dustrial territories tends toward economic
coalition, hence a coalition of the Euro
pean countries is absolutely necessary.
The efforts in this direction have failed
hitherto because no government wishes
to abandon its independence in this field
in favor of such a union, and it is also
difficult to agree on a common tariff.
"Protection is needed in varying pro
portions in the different countries and a
common tariff deman ds a common admin
istration. All this is difficult to estab
jish. Besides an economic coalition re
quires a certain political coalition, which
is far from likely. Hence, the idea of a
European customs union must be re
nounced, and instead it must be recom
mended that in concluding commercial
treaties among Europe an states a clause
be introduced whereby goods exported
from one country to another shall enjoy
special low duties, which will not be ap
plied to the sa me goods coming from non
European countries. This would prepare
a way to the future formation of a Euro
pean customs union."
THE P. 0. INVESTIGATION
Postmaster General Payne Gives Out
a Statement.
Washington. April 14.Postmaster Gen
eral Payne last evening gave out a state
me nt in which he announced that the in -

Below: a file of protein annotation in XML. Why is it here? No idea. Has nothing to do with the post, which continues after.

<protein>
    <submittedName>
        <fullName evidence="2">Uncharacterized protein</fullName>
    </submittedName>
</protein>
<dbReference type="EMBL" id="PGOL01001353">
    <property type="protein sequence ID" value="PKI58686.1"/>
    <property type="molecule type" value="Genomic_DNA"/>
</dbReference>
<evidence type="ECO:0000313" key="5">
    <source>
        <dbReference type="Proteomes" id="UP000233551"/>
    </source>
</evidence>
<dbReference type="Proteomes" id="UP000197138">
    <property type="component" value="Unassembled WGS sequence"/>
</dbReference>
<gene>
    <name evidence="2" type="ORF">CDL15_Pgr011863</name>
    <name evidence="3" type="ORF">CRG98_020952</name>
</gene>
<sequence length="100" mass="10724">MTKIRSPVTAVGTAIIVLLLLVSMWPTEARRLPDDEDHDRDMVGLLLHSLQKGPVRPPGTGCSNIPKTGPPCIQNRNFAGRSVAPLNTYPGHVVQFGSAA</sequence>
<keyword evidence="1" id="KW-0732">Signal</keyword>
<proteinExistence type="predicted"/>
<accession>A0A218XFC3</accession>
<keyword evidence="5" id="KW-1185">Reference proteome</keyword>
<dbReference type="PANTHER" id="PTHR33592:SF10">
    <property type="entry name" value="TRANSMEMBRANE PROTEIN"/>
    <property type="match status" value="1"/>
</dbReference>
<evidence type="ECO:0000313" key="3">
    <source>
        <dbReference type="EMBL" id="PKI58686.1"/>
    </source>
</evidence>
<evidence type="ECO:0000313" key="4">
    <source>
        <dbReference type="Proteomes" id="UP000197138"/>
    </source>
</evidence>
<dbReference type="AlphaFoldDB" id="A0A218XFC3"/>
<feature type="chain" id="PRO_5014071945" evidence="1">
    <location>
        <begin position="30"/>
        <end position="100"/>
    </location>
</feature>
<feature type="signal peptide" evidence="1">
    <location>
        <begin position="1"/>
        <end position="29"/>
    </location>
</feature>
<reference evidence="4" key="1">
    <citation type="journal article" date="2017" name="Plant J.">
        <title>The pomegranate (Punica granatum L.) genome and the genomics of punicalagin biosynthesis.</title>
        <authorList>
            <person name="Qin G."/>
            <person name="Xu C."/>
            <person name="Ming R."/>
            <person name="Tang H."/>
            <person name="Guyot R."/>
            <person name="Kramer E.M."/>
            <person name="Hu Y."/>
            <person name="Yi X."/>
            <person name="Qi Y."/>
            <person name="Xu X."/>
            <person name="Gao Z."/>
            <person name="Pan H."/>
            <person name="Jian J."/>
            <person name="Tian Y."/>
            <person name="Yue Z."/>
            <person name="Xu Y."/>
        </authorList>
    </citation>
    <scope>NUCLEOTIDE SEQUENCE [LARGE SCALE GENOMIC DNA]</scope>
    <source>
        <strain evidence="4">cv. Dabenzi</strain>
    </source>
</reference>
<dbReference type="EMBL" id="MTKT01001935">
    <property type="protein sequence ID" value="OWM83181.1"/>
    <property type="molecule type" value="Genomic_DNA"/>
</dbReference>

vestigation of the postoffice department
will be continued, and that the parties
found guilty of wrong-doing will be su m
marily dealt with. Th e statement is as
follows:
During the months of January and February
reports reached me 'which I deemed It for the
public lnteest to investigate, and to personally
gather such Information and facts as would
enable the postoffice department to undertake a
thoro investigation as to the truth or falsity of
these reports. I directed Fourth Assistant Post
master General Bristow to take the preparatory
steps to investigate, if necessary using for that
purpose postoffice inspectors and such other
methods as would thoroly ascertain the truth or
falsity of the charges or insinuations made, and
he was instructed to proceed promptly and with
vigor during my absence. Since my return this
morning I have not seen General Bristow, so
I am not advised of the progress made. The
investigation will continue, and if any wrong
is disclosed the parties guilty of such wrong
doing will be summarily dealt with. If the
system or method of doing business in the de
partment is faulty, the proper remedies will be
applied without fear or favor. I inaugurated
the investigation with the determination that